One of the most fun and satisfying ways of decorating your home and garden is to fill them with beautiful-looking and exquisitely-smelling plants. However, pet owners need to be wary that humans aren’t the only ones who are curious of bright, attractive flowers, trees, and shrubs. According to pet nutrition experts, James Wellbeloved, some animals have a habit of exploring novel and attractive things by tasting them. Sadly, some common and popular plants are toxic to pets, so owners should avoid planting or potting them in their home and instead seek out safer alternatives.
Aconitum plants are not only poisonous to pet animals but humans, too. They actually taste quite nasty, so few pets will try to eat them. But some cannot help themselves, so you should avoid this family of plants to save yourself the worry.
Amaryllis plants are popular because they are easy to plant, bloom quickly, and add a lot of colour to the garden. Your pet would have to eat a lot of Amaryllis bulbs to suffer from serious poisoning, but some pets, especially some dogs, love to dig up and eat whatever they can find.
3. Autumn Crocus
Despite having some medicinal benefits for humans, Autumn Crocus has a similar affect on cats and dogs as arsenic, so is highly toxic to them.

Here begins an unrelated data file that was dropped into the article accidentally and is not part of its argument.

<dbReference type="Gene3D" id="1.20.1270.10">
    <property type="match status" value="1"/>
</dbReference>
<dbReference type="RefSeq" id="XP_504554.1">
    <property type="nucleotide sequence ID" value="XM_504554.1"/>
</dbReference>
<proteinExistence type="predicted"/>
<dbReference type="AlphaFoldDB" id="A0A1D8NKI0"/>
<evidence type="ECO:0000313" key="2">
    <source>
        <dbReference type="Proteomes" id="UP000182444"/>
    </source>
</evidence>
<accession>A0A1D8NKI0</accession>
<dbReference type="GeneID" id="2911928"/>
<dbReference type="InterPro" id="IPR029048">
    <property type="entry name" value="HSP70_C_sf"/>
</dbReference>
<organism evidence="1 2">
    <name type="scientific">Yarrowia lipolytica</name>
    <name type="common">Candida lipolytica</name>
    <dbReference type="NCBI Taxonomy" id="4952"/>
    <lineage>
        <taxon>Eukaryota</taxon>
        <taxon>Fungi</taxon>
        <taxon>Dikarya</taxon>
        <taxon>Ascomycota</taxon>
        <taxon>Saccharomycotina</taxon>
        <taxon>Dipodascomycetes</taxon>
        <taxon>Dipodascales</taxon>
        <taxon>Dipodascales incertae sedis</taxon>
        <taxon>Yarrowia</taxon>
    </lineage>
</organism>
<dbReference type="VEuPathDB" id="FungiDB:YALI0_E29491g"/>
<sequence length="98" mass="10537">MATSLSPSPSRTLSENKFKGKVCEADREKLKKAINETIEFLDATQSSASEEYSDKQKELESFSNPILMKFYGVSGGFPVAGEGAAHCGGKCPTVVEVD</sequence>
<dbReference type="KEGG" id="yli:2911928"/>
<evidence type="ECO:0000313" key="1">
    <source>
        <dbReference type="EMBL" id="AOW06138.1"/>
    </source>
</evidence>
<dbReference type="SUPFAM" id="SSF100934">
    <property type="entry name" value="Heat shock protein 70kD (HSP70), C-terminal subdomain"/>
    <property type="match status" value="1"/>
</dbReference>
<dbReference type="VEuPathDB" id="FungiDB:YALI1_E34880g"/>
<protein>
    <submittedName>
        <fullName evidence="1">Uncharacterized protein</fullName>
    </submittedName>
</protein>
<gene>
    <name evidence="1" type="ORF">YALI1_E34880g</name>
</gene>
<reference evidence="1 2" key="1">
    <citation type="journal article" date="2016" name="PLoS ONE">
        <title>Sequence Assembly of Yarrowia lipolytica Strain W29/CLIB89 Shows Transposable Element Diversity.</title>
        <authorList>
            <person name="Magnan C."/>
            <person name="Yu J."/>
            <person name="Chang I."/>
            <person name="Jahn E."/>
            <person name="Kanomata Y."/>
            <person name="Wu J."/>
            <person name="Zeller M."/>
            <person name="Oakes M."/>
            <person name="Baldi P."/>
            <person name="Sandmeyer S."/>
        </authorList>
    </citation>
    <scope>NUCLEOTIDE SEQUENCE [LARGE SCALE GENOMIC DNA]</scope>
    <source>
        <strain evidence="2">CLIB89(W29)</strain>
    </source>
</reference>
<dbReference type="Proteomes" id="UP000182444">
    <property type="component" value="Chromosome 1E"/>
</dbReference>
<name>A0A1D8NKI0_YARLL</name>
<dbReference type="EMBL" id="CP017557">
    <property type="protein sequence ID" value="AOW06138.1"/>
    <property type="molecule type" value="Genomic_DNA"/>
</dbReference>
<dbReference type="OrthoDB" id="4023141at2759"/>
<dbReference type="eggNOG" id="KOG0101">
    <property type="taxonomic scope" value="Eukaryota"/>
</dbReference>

Like Amaryllis, your pet would need to ingest a lot of Azaleas to become ill and your pet will likely make a full recovery if treated quickly. But they are popular and toxic enough to warrant a mention on this list.
This very common plant can be difficult to avoid in public spaces, like meadows or parks, but owners should reduce the risk to their pets by not planting them at home. The whole plant is toxic to animals and can induce anything from stomach pains to vomiting and toilet trouble.
Another very popular plant for brightening up a home or garden but, unfortunately, which is harmful in high quantities. Eating the flower can cause irritation and vomiting, but dogs that like to dig up and eat whole plants are most at risk of severe poisoning.
Sadly, these striking plants contain cyanide and ingestion by pets can be very serious. No matter how much you trust your pet, consider if having these plants in your home is really worth the risk.
Yes, sadly, one of the nation’s favourite flowers are highly toxic to pets. They are especially difficult to manage as your pet might not mean to eat them. Instead, they may just rub up against them, get pollen on their fur, and then ingest it later when grooming.
A beautiful, ornamental shrub which is toxic enough to harm large mammals as big as a cow or horse; so, you can imagine the impact on household pets.
Tulips are from the same plant family as Hyacinths, and are equally as toxic.
While these are only some of the most common toxic plants, the full list is more extensive. Fortunately, having pets doesn’t have to be an excuse to not decorate your home with attractive plants, as there are plenty of safe alternatives that you can pot or plant for you and your pet to enjoy together.